When it comes to exporting goods and services, there are two main types of export trade: general export trade and cross-border e-commerce (CBEC) trade. What's the difference between the two? This blog post will explore the differences between general export trade and CBEC trade, and highlight the benefits of each type of export.
General Export Trade
General export trade is the traditional way of exporting goods and services. In this type of export trade, businesses sell their products or services to foreign buyers through intermediaries such as trading companies, agents, or distributors. The main advantage of general export trade is that it provides businesses with a great deal of control over their products and how they are sold. However, the downside of general export trade is that it can be more expensive and time-consuming than CBEC trade.
Cross-border e-commerce (CBEC) Trade
Cross-border e-commerce (CBEC) trade, on the other hand, is a relatively new way of exporting goods and services. In CBEC trade, businesses sell their products and services online to buyers in foreign markets. The goods and services are then delivered to the buyers via postal or courier services.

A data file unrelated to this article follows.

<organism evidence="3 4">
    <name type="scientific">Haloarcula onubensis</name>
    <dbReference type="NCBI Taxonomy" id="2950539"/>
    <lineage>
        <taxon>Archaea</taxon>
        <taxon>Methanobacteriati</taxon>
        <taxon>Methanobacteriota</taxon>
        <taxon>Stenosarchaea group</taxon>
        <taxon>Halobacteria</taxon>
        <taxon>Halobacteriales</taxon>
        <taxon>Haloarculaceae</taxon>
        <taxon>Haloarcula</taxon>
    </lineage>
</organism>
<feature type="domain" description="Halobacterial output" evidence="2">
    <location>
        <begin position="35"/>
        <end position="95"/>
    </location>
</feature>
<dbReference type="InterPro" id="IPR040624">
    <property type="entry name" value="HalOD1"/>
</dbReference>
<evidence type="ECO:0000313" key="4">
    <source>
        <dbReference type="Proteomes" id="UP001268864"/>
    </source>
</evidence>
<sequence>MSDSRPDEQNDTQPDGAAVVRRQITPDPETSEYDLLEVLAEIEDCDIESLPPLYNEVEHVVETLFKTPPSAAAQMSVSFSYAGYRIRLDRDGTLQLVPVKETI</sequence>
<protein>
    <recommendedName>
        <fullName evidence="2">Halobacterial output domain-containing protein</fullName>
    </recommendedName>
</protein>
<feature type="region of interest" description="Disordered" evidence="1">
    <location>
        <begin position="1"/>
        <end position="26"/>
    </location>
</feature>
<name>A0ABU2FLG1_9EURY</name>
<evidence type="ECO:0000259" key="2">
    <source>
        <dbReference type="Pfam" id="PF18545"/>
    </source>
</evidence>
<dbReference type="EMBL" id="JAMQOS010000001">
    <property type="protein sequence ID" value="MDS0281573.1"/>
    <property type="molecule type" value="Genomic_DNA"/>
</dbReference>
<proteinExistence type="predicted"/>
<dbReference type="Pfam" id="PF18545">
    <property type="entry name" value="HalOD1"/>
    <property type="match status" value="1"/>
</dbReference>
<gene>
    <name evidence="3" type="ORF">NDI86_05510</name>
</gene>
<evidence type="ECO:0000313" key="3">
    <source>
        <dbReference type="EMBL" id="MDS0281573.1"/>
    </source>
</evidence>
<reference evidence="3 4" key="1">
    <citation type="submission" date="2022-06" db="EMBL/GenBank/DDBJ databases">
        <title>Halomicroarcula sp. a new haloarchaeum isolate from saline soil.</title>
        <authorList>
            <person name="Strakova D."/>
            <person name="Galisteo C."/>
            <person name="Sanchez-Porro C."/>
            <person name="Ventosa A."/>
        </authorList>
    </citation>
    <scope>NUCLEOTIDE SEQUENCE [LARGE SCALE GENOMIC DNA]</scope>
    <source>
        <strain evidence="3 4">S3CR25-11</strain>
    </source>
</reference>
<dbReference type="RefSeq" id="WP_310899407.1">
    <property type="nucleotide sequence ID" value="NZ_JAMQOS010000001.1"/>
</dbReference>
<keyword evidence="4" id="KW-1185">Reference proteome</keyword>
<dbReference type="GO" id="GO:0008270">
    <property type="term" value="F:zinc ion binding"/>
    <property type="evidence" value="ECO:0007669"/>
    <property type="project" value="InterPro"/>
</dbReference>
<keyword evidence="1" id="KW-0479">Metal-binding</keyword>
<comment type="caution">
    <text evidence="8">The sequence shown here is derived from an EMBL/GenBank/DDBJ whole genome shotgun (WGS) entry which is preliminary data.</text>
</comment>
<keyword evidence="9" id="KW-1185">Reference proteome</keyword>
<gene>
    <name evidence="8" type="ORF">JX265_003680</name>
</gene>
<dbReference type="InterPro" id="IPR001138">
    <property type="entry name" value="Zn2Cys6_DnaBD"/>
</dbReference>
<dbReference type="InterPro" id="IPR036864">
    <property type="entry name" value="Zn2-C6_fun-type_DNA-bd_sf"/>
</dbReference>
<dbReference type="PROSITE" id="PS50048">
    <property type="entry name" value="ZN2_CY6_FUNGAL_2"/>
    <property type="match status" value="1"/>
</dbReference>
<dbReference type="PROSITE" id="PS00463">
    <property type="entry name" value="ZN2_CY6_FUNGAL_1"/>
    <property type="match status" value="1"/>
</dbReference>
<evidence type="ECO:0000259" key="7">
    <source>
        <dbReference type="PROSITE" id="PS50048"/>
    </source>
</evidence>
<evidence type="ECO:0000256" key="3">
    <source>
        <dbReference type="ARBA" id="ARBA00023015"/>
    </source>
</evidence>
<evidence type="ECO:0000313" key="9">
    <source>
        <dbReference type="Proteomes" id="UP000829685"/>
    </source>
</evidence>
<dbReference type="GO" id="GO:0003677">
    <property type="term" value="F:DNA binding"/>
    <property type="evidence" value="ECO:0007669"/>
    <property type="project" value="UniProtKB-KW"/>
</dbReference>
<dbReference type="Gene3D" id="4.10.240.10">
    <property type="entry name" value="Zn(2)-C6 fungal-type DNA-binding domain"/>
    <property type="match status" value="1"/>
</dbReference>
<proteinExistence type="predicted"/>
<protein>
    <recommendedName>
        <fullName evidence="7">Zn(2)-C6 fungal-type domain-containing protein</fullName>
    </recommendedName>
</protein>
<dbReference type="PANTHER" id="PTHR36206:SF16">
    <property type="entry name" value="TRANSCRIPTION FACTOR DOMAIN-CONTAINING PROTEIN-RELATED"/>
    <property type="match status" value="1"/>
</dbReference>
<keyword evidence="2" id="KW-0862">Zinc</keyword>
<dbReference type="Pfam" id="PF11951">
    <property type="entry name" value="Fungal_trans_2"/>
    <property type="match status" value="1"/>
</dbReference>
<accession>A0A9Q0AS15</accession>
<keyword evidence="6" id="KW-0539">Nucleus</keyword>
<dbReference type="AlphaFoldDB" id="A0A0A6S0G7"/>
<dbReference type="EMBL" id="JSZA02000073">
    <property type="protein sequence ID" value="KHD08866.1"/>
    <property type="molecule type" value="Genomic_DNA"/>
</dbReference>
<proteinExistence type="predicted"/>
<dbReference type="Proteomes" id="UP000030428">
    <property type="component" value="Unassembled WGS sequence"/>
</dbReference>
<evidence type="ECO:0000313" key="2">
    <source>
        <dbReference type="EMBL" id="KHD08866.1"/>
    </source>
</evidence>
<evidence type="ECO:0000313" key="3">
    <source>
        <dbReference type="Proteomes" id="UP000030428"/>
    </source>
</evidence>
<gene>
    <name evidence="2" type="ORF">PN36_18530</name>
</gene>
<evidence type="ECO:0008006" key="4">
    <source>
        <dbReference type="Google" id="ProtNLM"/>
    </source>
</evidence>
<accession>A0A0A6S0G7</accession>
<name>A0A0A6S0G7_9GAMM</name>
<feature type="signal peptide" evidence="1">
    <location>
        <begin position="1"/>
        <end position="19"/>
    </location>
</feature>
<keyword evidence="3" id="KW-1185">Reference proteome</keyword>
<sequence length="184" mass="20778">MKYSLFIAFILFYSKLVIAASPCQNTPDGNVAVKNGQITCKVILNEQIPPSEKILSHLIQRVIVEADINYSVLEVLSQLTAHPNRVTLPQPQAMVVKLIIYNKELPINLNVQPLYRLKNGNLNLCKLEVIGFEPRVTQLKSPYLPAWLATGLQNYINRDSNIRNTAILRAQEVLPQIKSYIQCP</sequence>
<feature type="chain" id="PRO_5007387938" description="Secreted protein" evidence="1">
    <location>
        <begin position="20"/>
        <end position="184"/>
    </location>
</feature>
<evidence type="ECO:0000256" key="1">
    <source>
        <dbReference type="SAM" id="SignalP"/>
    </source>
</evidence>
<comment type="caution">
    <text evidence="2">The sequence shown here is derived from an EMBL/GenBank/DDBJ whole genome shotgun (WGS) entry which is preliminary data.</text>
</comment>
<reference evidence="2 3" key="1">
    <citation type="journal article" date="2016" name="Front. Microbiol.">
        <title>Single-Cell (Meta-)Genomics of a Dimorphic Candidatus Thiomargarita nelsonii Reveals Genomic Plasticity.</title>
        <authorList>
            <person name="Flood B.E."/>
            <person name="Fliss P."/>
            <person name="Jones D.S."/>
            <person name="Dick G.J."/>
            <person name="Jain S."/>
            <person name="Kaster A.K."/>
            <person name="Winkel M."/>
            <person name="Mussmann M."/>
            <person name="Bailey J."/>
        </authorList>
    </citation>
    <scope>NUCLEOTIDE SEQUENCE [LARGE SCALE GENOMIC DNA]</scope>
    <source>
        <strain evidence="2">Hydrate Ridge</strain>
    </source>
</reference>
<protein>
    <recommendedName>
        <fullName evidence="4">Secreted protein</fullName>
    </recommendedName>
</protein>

There are several benefits to using CBEC trade to export goods and services. First, CBEC trade is often much faster than general export trade. This is because the goods and services are delivered electronically, rather than physically. Second, CBEC trade can be much cheaper than general export trade. This is because businesses don't have to pay for shipping costs when they use CBEC trade. Finally, CBEC trade gives businesses more control over their exports. This is because businesses can choose to sell their products and services to any country in the world, without having to go through General export trade.
CBEC trade can be challenging to handle large orders and bulk shipments. It’s important that you consider your product's size when choosing a cross-border shipping option because these services often come at significant cost savings over traditional methods of sending out packages via air or sea freight - which means they may only make sense if there are enough units being shipped per container so demand doesn't exceed supply too greatly between countries involved in.
In conclusion, there are advantages and disadvantages to both general export trade and CBEC trade. businesses should carefully consider which type of export trade is best for them, depending on their products, services, and goals.